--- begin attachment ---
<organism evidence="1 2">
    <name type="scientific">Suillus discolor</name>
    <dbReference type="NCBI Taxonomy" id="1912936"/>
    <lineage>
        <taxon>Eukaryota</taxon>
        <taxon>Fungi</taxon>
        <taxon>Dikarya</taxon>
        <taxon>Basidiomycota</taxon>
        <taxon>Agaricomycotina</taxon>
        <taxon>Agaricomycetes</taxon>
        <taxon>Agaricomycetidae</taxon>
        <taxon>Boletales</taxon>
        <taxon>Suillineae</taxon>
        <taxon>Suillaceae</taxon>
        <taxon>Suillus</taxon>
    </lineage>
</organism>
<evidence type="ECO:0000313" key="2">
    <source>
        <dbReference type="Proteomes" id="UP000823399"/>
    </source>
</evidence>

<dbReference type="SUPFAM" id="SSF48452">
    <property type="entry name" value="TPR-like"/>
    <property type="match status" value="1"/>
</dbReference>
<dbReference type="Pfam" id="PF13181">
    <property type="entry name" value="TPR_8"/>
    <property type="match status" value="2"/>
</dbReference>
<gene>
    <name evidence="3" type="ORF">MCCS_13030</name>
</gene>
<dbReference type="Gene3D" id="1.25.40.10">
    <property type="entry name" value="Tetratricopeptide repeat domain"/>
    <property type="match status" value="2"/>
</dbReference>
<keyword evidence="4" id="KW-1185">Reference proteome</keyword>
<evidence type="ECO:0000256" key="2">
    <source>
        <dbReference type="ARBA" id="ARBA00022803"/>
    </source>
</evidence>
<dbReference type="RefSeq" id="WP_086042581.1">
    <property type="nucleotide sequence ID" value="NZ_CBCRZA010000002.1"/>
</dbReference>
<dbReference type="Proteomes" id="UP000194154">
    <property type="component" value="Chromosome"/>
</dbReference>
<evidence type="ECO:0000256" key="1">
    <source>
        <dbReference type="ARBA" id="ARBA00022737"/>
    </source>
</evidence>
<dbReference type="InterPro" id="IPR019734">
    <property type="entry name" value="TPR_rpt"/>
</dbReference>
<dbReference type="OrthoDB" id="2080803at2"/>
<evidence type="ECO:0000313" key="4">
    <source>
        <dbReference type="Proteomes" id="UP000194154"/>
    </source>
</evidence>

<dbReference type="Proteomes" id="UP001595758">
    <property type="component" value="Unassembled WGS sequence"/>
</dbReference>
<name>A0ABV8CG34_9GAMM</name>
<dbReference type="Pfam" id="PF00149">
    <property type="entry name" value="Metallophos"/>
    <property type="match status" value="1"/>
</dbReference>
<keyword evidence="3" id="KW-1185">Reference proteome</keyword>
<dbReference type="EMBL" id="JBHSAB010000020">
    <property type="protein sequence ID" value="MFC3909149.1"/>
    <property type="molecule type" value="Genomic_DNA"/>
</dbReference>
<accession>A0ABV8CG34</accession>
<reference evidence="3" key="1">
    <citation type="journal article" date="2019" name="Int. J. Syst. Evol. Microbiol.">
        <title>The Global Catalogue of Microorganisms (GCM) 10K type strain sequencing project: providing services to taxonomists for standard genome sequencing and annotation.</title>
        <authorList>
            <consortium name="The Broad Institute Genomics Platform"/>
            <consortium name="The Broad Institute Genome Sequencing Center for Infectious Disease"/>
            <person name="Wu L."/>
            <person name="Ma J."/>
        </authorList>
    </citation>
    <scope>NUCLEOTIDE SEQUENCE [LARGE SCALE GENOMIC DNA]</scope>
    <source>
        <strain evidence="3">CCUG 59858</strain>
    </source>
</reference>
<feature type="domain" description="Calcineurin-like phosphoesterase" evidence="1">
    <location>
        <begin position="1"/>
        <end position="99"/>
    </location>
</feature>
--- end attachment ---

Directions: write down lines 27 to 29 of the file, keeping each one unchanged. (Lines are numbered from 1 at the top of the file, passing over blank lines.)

<dbReference type="Pfam" id="PF13181">
    <property type="entry name" value="TPR_8"/>
    <property type="match status" value="2"/>